After more than a day of travel, I have made it to Japan. It is most definitely more humid here, even inside the airport. I am sweating profusely in my light weight cardigan and capri pants, yet none of the natives around me seemed to be phased. They are wearing suits, pants and long sleeves and barely breaking a sweat. I think they must be pacing themselves for warmer weather yet!
After making my way through customs, claiming my suitcase and rechecking it for my last leg of my trip, I headed to the domestic terminal for All Nipon Airlines. On my mind was to withdrawal some yen from an ATM so I had cash for my cab ride to the university when I arrived in Matsuyama. Granted it was still early in the morning, but imagine my surprise to find that found that nearly all the ATMs I came across were non functional until later in the morning! The one I did find that was open rejected my card leaving me wishing that I had at brought more USDollars with me so that I could at least exchange the money. Thankfully my layover between flights was long and after an hour or so, I tried another ATM and was able to withdraw some yen. (Phew!) I also found a little convenience store where I bought myself a little dinner (US time)/breakfast (Japan time)--a Coke, mandarin orange. Up and sushimi. No McDonalds for me! Later on after going through security to get to my gate, I stumbled across a Starbucks. Feeling slightly weary, I decided to try out a something you cant get at a Starbucks in the U.S.--a chocolate brownie matcha (green tea powder) frapaccino. I have to say that it was quite delicious.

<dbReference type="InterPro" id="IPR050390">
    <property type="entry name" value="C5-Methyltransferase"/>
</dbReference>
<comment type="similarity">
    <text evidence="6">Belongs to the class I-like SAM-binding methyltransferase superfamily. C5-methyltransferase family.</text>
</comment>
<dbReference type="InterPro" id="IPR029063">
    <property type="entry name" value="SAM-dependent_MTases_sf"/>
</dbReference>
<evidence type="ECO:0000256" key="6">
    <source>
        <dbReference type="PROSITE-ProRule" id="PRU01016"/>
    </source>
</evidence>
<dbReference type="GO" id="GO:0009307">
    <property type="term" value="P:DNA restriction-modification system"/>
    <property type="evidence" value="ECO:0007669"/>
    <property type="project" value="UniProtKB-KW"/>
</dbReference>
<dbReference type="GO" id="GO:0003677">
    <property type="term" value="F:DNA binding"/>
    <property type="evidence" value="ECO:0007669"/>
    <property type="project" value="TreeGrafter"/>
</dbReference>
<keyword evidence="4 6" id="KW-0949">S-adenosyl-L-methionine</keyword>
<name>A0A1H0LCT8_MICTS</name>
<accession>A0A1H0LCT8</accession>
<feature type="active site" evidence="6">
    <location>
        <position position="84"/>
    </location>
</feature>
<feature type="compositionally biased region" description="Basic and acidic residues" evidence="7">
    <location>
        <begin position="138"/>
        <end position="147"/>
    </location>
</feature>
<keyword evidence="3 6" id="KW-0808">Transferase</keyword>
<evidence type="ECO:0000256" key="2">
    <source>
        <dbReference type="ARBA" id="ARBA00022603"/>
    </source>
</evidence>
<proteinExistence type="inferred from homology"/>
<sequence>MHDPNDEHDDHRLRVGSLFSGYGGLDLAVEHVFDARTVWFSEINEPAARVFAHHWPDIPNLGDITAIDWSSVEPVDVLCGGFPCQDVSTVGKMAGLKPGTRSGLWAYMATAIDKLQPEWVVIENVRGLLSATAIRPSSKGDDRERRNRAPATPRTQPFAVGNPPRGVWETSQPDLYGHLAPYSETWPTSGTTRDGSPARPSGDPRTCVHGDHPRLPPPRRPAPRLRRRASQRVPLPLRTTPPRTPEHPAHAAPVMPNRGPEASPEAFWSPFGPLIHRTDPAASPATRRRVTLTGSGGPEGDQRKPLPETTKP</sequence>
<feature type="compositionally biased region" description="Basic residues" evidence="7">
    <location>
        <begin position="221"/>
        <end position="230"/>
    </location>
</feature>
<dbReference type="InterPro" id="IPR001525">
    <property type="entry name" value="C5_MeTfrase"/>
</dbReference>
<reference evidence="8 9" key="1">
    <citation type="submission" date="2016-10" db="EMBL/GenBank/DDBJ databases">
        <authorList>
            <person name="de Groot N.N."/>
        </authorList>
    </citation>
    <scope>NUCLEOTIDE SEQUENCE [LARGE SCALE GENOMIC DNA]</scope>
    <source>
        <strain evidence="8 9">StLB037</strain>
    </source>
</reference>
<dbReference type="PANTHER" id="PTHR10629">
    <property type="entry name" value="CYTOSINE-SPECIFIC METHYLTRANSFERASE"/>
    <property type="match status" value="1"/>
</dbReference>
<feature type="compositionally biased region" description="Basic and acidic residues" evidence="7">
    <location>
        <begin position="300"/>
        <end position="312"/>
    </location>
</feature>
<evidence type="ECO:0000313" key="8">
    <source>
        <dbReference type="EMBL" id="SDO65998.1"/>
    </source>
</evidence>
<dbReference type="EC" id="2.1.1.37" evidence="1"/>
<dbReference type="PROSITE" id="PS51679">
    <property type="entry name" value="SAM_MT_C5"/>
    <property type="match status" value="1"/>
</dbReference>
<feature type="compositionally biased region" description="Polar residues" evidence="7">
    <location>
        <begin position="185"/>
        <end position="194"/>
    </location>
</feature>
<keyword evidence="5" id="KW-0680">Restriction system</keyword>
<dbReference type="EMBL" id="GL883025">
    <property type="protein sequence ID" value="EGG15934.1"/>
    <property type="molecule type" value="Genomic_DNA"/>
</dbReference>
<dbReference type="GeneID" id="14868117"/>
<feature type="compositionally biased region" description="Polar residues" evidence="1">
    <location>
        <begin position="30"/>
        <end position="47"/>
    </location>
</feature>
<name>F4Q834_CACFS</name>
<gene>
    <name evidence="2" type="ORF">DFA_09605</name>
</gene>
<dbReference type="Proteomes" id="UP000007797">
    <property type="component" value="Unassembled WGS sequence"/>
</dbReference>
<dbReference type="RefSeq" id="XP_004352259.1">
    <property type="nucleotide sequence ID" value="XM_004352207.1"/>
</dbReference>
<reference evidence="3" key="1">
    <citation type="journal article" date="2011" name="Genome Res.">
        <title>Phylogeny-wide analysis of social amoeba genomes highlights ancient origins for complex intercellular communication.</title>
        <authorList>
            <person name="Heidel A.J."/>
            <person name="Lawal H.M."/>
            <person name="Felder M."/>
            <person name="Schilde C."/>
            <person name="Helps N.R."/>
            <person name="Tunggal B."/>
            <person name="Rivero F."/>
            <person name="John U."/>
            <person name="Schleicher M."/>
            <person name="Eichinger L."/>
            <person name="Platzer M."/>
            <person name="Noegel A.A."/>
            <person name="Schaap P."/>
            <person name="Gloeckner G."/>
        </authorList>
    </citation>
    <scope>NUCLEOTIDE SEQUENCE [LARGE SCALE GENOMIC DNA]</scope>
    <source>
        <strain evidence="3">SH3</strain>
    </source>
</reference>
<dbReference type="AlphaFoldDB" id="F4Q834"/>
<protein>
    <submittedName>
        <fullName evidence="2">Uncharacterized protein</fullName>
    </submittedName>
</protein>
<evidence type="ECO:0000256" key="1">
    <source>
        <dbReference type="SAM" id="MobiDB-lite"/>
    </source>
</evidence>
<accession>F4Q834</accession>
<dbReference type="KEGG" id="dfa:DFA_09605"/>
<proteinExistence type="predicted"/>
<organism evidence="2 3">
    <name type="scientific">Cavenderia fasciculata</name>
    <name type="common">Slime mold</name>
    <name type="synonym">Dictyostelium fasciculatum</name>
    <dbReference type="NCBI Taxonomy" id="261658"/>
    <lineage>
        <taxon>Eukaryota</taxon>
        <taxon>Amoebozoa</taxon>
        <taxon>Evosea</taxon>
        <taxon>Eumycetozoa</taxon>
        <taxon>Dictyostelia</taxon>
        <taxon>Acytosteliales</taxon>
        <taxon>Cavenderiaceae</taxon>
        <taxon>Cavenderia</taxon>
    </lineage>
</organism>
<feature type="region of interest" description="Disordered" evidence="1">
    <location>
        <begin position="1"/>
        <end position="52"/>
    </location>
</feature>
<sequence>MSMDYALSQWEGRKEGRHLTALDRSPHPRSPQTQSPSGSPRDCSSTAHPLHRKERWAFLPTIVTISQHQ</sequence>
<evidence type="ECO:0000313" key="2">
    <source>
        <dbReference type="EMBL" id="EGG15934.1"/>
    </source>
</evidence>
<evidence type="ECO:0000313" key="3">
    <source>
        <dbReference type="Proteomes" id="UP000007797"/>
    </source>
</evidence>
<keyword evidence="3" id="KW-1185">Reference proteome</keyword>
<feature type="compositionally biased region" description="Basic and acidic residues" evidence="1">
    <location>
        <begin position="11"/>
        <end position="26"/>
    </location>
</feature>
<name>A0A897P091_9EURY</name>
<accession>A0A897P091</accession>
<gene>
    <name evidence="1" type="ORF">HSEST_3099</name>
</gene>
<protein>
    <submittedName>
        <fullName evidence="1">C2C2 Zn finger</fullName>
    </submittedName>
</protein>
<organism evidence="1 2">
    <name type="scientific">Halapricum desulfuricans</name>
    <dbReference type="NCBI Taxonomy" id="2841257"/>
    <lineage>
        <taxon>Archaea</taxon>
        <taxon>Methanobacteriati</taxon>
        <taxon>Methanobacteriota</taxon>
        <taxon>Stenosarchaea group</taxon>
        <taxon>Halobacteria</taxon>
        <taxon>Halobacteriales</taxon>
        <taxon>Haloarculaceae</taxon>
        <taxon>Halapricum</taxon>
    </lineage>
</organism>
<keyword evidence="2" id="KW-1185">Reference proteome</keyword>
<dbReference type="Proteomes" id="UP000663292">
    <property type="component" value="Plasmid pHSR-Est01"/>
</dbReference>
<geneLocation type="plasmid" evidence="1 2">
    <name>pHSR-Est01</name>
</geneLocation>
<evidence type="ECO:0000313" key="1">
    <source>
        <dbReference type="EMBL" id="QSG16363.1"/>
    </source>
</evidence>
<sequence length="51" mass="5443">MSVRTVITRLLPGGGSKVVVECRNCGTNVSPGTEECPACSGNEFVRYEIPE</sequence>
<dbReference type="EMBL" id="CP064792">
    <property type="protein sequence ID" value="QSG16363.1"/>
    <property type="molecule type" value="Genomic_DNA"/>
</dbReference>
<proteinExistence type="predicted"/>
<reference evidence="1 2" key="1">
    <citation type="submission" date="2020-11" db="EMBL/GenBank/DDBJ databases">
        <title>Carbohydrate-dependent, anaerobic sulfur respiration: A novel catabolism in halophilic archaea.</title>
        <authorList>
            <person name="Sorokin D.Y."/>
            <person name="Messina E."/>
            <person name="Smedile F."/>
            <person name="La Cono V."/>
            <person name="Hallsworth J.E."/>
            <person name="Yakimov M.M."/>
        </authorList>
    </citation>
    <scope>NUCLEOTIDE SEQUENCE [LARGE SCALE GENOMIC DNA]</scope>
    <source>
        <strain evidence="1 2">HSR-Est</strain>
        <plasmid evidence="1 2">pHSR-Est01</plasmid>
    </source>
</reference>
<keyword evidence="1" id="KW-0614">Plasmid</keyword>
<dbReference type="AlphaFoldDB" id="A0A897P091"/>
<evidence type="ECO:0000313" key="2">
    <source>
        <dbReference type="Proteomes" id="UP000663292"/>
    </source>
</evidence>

I will soon board the plane for Matsuyama. As I think about my experiences in Japan so far, I realize that there is nothing like traveling by oneself to a foreign country in which you do not speak the language to evoke a fresh sense of humility and gratitude. While I do know a few customary greetings in Japanese, my inability to communicate further in Japanese has made me very grateful for signs in both English and Japanese at the airport, and kind hearted people who are wiling to go out of their way to help you, even if it means using their limited English skills. It is humbling to think that although native English speakers make up just a small percentage of the world's population, the rest of the world caters to that group. It is a privilege that I think should propel more of us to study other languages. It definitely makes me want to reinvest myself in working on my Spanish fluency and even studying a couple other languages. Moreover, it makes me want to ensure that my children study another language and when they are old enough, to study abroad, as both Matt and I had the privelege. Who knows--maybe Joshua or Daniel will study in Japan and provide me additional reasons to return.